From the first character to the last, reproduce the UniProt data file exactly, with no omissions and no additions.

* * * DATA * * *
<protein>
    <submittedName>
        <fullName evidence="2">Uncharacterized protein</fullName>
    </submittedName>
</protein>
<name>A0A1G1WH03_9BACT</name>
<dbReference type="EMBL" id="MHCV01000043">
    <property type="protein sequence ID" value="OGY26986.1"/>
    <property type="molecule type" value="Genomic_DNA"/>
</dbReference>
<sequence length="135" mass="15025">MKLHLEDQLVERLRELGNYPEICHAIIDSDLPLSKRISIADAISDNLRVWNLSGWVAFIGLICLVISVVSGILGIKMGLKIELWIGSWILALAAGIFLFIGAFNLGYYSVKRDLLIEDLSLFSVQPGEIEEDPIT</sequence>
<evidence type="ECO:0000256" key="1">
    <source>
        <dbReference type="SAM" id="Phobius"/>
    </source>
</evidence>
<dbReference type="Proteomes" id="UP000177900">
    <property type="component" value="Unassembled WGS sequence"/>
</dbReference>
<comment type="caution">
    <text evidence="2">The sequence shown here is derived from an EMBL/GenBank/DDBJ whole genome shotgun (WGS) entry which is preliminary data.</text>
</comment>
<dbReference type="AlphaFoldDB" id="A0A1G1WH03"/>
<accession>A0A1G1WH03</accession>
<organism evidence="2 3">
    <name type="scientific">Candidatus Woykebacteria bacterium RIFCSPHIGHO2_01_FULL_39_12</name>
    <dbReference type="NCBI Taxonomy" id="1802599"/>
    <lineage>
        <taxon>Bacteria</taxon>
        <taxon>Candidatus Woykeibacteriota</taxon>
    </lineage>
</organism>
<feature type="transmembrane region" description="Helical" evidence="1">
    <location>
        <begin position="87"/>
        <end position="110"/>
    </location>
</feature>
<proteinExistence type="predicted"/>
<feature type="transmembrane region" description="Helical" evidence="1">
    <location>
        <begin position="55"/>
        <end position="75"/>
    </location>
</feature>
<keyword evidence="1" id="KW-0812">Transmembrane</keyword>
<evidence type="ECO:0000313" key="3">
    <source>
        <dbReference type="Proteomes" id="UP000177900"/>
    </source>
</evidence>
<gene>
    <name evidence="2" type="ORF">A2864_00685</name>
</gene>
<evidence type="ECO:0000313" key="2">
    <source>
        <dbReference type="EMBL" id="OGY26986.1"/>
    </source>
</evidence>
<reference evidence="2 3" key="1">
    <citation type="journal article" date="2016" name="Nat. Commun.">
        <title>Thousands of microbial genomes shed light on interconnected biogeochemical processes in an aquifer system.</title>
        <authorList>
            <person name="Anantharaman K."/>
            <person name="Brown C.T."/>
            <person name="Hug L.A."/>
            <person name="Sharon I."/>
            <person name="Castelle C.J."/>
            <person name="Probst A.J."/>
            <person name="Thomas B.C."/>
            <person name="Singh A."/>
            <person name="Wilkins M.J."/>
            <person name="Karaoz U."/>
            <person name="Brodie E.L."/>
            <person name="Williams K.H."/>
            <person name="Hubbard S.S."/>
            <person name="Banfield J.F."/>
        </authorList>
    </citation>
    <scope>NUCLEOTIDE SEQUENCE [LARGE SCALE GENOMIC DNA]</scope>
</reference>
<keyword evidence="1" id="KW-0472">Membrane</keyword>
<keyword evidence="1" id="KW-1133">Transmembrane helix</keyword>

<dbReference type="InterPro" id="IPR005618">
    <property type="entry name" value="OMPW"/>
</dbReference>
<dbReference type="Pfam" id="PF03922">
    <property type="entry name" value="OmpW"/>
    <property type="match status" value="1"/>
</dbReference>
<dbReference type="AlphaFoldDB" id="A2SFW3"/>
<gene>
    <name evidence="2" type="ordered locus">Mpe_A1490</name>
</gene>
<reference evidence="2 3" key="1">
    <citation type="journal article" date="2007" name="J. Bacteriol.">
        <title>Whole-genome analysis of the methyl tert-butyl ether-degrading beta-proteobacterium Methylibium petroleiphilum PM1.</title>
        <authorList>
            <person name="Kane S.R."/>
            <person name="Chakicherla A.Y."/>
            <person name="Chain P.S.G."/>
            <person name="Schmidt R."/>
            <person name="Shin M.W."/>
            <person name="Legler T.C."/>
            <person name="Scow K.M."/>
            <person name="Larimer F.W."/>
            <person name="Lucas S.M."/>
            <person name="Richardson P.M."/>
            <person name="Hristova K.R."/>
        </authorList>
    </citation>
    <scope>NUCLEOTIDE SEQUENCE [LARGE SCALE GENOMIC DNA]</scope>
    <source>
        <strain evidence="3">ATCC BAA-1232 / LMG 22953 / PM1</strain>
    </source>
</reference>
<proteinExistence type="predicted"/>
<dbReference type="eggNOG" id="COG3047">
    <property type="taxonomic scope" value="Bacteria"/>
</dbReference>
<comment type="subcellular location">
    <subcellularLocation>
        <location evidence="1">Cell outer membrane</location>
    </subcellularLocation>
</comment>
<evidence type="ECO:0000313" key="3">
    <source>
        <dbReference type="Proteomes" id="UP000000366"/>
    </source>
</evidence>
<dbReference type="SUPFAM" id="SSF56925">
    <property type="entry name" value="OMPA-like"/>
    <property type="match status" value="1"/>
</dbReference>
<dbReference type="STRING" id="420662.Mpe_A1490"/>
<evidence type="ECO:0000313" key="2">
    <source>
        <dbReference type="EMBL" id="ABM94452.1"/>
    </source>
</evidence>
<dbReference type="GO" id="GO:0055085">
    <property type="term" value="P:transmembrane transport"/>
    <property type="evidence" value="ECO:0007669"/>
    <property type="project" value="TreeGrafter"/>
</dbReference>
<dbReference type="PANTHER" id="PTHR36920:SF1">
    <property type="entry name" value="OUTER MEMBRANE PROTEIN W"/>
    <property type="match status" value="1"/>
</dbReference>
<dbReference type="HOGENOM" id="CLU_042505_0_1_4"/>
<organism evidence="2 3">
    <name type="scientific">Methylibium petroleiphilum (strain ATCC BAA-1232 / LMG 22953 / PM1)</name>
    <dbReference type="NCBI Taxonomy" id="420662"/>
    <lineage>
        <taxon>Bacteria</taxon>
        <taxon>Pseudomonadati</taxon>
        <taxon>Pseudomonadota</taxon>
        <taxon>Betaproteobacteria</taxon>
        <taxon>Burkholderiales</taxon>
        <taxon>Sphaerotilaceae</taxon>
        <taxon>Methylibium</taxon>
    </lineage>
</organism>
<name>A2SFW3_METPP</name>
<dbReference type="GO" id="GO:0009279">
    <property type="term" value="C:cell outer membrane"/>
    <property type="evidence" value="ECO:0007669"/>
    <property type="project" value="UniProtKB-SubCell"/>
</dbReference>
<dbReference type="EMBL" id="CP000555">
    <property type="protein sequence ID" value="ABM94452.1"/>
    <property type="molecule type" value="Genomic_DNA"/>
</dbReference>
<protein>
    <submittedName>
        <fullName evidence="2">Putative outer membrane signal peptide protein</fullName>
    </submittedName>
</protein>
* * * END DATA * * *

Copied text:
<protein>
    <submittedName>
        <fullName evidence="2">Uncharacterized protein</fullName>
    </submittedName>
</protein>
<name>A0A1G1WH03_9BACT</name>
<dbReference type="EMBL" id="MHCV01000043">
    <property type="protein sequence ID" value="OGY26986.1"/>
    <property type="molecule type" value="Genomic_DNA"/>
</dbReference>
<sequence length="135" mass="15025">MKLHLEDQLVERLRELGNYPEICHAIIDSDLPLSKRISIADAISDNLRVWNLSGWVAFIGLICLVISVVSGILGIKMGLKIELWIGSWILALAAGIFLFIGAFNLGYYSVKRDLLIEDLSLFSVQPGEIEEDPIT</sequence>
<evidence type="ECO:0000256" key="1">
    <source>
        <dbReference type="SAM" id="Phobius"/>
    </source>
</evidence>
<dbReference type="Proteomes" id="UP000177900">
    <property type="component" value="Unassembled WGS sequence"/>
</dbReference>
<comment type="caution">
    <text evidence="2">The sequence shown here is derived from an EMBL/GenBank/DDBJ whole genome shotgun (WGS) entry which is preliminary data.</text>
</comment>
<dbReference type="AlphaFoldDB" id="A0A1G1WH03"/>
<accession>A0A1G1WH03</accession>
<organism evidence="2 3">
    <name type="scientific">Candidatus Woykebacteria bacterium RIFCSPHIGHO2_01_FULL_39_12</name>
    <dbReference type="NCBI Taxonomy" id="1802599"/>
    <lineage>
        <taxon>Bacteria</taxon>
        <taxon>Candidatus Woykeibacteriota</taxon>
    </lineage>
</organism>
<feature type="transmembrane region" description="Helical" evidence="1">
    <location>
        <begin position="87"/>
        <end position="110"/>
    </location>
</feature>
<proteinExistence type="predicted"/>
<feature type="transmembrane region" description="Helical" evidence="1">
    <location>
        <begin position="55"/>
        <end position="75"/>
    </location>
</feature>
<keyword evidence="1" id="KW-0812">Transmembrane</keyword>
<evidence type="ECO:0000313" key="3">
    <source>
        <dbReference type="Proteomes" id="UP000177900"/>
    </source>
</evidence>
<gene>
    <name evidence="2" type="ORF">A2864_00685</name>
</gene>
<evidence type="ECO:0000313" key="2">
    <source>
        <dbReference type="EMBL" id="OGY26986.1"/>
    </source>
</evidence>
<reference evidence="2 3" key="1">
    <citation type="journal article" date="2016" name="Nat. Commun.">
        <title>Thousands of microbial genomes shed light on interconnected biogeochemical processes in an aquifer system.</title>
        <authorList>
            <person name="Anantharaman K."/>
            <person name="Brown C.T."/>
            <person name="Hug L.A."/>
            <person name="Sharon I."/>
            <person name="Castelle C.J."/>
            <person name="Probst A.J."/>
            <person name="Thomas B.C."/>
            <person name="Singh A."/>
            <person name="Wilkins M.J."/>
            <person name="Karaoz U."/>
            <person name="Brodie E.L."/>
            <person name="Williams K.H."/>
            <person name="Hubbard S.S."/>
            <person name="Banfield J.F."/>
        </authorList>
    </citation>
    <scope>NUCLEOTIDE SEQUENCE [LARGE SCALE GENOMIC DNA]</scope>
</reference>
<keyword evidence="1" id="KW-0472">Membrane</keyword>
<keyword evidence="1" id="KW-1133">Transmembrane helix</keyword>

<dbReference type="InterPro" id="IPR005618">
    <property type="entry name" value="OMPW"/>
</dbReference>
<dbReference type="Pfam" id="PF03922">
    <property type="entry name" value="OmpW"/>
    <property type="match status" value="1"/>
</dbReference>
<dbReference type="AlphaFoldDB" id="A2SFW3"/>
<gene>
    <name evidence="2" type="ordered locus">Mpe_A1490</name>
</gene>
<reference evidence="2 3" key="1">
    <citation type="journal article" date="2007" name="J. Bacteriol.">
        <title>Whole-genome analysis of the methyl tert-butyl ether-degrading beta-proteobacterium Methylibium petroleiphilum PM1.</title>
        <authorList>
            <person name="Kane S.R."/>
            <person name="Chakicherla A.Y."/>
            <person name="Chain P.S.G."/>
            <person name="Schmidt R."/>
            <person name="Shin M.W."/>
            <person name="Legler T.C."/>
            <person name="Scow K.M."/>
            <person name="Larimer F.W."/>
            <person name="Lucas S.M."/>
            <person name="Richardson P.M."/>
            <person name="Hristova K.R."/>
        </authorList>
    </citation>
    <scope>NUCLEOTIDE SEQUENCE [LARGE SCALE GENOMIC DNA]</scope>
    <source>
        <strain evidence="3">ATCC BAA-1232 / LMG 22953 / PM1</strain>
    </source>
</reference>
<proteinExistence type="predicted"/>
<dbReference type="eggNOG" id="COG3047">
    <property type="taxonomic scope" value="Bacteria"/>
</dbReference>
<comment type="subcellular location">
    <subcellularLocation>
        <location evidence="1">Cell outer membrane</location>
    </subcellularLocation>
</comment>
<evidence type="ECO:0000313" key="3">
    <source>
        <dbReference type="Proteomes" id="UP000000366"/>
    </source>
</evidence>
<dbReference type="SUPFAM" id="SSF56925">
    <property type="entry name" value="OMPA-like"/>
    <property type="match status" value="1"/>
</dbReference>
<dbReference type="STRING" id="420662.Mpe_A1490"/>
<evidence type="ECO:0000313" key="2">
    <source>
        <dbReference type="EMBL" id="ABM94452.1"/>
    </source>
</evidence>
<dbReference type="GO" id="GO:0055085">
    <property type="term" value="P:transmembrane transport"/>
    <property type="evidence" value="ECO:0007669"/>
    <property type="project" value="TreeGrafter"/>
</dbReference>
<dbReference type="PANTHER" id="PTHR36920:SF1">
    <property type="entry name" value="OUTER MEMBRANE PROTEIN W"/>
    <property type="match status" value="1"/>
</dbReference>
<dbReference type="HOGENOM" id="CLU_042505_0_1_4"/>
<organism evidence="2 3">
    <name type="scientific">Methylibium petroleiphilum (strain ATCC BAA-1232 / LMG 22953 / PM1)</name>
    <dbReference type="NCBI Taxonomy" id="420662"/>
    <lineage>
        <taxon>Bacteria</taxon>
        <taxon>Pseudomonadati</taxon>
        <taxon>Pseudomonadota</taxon>
        <taxon>Betaproteobacteria</taxon>
        <taxon>Burkholderiales</taxon>
        <taxon>Sphaerotilaceae</taxon>
        <taxon>Methylibium</taxon>
    </lineage>
</organism>
<name>A2SFW3_METPP</name>
<dbReference type="GO" id="GO:0009279">
    <property type="term" value="C:cell outer membrane"/>
    <property type="evidence" value="ECO:0007669"/>
    <property type="project" value="UniProtKB-SubCell"/>
</dbReference>
<dbReference type="EMBL" id="CP000555">
    <property type="protein sequence ID" value="ABM94452.1"/>
    <property type="molecule type" value="Genomic_DNA"/>
</dbReference>
<protein>
    <submittedName>
        <fullName evidence="2">Putative outer membrane signal peptide protein</fullName>
    </submittedName>
</protein>